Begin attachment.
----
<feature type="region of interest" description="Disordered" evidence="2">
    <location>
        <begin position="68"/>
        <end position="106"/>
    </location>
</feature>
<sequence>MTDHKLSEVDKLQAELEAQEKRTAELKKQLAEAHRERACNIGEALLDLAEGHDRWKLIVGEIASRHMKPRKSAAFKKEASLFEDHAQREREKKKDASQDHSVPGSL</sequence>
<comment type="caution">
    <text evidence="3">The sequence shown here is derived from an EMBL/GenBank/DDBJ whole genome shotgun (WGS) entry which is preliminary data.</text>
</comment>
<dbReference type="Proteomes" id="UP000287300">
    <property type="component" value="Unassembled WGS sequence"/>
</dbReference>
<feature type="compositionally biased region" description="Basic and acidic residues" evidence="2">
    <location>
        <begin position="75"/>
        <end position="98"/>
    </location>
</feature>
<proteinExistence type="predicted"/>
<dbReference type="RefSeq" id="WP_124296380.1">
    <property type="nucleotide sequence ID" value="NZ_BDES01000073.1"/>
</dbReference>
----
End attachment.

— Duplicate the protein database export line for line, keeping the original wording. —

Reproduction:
<feature type="region of interest" description="Disordered" evidence="2">
    <location>
        <begin position="68"/>
        <end position="106"/>
    </location>
</feature>
<sequence>MTDHKLSEVDKLQAELEAQEKRTAELKKQLAEAHRERACNIGEALLDLAEGHDRWKLIVGEIASRHMKPRKSAAFKKEASLFEDHAQREREKKKDASQDHSVPGSL</sequence>
<comment type="caution">
    <text evidence="3">The sequence shown here is derived from an EMBL/GenBank/DDBJ whole genome shotgun (WGS) entry which is preliminary data.</text>
</comment>
<dbReference type="Proteomes" id="UP000287300">
    <property type="component" value="Unassembled WGS sequence"/>
</dbReference>
<feature type="compositionally biased region" description="Basic and acidic residues" evidence="2">
    <location>
        <begin position="75"/>
        <end position="98"/>
    </location>
</feature>
<proteinExistence type="predicted"/>
<dbReference type="RefSeq" id="WP_124296380.1">
    <property type="nucleotide sequence ID" value="NZ_BDES01000073.1"/>
</dbReference>